This Happy Land charts the history of the Jewish community in Charleston, South Carolina, from the arrival of the first Jewish settlers in the 1690s until the outbreak of the Civil War in 1861. Charleston was the preeminent city of the South for many decades, and its Jewish community was the largest in North America from about the time of the American Revolution until around 1820. American Reform Judaism, one of the three major divisions of the faith, first appeared in Charleston in 1824 when the Reformed Society of Israelites was established. What happened among the Jews in Charleston thus affected the development of Judaism throughout America.
The Jews who lived in the city from the 17th century to 1861 are identified in Hagy’s comprehensive volume, which includes information on their places of origin, marriages, children, and deaths. From Hagy’s exhaustive research into published and archival sources, patterns emerged that allowed him to draw conclusions about the life of the people in the city and to develop both a social and religious history. Hagy shows that the Jews who lived in Charleston quickly adapted to Southern ways of life, including dueling and the ownership of slaves and plantations. Jewish residents gained full economic and political rights long before other communities in the western world, which led to their full participation in the town’s public, financial, intellectual, and social life. The also lived where they chose, followed the professions they wanted, and generally participated in the affairs of the city. Most viewed America as this “happy land” and Charleston as their “New Jerusalem.”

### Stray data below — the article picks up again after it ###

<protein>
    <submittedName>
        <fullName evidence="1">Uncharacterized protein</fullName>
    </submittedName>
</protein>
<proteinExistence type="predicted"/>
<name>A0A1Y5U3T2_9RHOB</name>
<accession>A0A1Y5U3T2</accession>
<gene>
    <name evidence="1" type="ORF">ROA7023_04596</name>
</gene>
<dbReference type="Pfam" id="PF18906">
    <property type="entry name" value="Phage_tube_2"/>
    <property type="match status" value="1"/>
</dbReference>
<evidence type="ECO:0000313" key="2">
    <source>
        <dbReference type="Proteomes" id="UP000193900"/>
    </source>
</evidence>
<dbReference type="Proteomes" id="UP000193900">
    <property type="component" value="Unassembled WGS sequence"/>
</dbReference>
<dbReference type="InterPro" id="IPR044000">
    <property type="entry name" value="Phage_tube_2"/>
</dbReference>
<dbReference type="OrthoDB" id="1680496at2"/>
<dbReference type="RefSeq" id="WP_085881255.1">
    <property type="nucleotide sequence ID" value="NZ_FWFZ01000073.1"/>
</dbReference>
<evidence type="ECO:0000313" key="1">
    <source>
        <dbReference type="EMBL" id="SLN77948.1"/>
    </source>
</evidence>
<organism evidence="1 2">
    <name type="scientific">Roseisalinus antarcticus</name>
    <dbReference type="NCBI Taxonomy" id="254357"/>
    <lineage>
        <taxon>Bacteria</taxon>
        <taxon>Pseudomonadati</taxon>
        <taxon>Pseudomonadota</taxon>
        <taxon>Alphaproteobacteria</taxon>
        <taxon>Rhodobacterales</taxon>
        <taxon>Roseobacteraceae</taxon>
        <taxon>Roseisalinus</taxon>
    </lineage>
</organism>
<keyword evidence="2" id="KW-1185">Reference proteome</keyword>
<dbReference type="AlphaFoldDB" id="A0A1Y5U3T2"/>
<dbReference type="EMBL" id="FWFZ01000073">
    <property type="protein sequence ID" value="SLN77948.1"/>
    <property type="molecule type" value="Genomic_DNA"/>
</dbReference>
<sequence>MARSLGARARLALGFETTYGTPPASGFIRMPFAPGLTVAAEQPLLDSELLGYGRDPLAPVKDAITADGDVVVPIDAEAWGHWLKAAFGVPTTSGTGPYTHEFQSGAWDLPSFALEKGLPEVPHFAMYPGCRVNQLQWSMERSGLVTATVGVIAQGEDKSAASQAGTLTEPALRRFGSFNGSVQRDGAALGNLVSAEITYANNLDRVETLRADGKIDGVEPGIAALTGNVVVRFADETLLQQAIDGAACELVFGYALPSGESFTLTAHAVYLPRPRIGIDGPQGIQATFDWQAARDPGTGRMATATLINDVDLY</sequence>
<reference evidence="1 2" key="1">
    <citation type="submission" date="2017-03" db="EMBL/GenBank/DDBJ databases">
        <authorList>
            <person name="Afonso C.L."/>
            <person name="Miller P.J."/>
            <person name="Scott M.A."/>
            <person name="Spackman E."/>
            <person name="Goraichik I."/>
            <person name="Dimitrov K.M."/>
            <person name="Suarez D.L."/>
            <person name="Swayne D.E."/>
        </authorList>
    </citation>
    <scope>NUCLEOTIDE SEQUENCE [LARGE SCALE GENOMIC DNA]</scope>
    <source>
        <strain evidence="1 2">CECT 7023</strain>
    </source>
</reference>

This book breaks new ground in the history of Jewish communities by providing such analyses as the origins of residents, the roles that women played in business, the causes of mortality, the antebellum Jewish family, the common aspects of life, and relations between Jews and African-Americans. It also provides a thorough analysis of the Reformed Society of Israelites that originated at Beth Elohim synagogue, and which became the first reform movement in America. The volume concludes with an appendix containing a list of all the known Jewish residents of Charleston for this period with selected biographical information.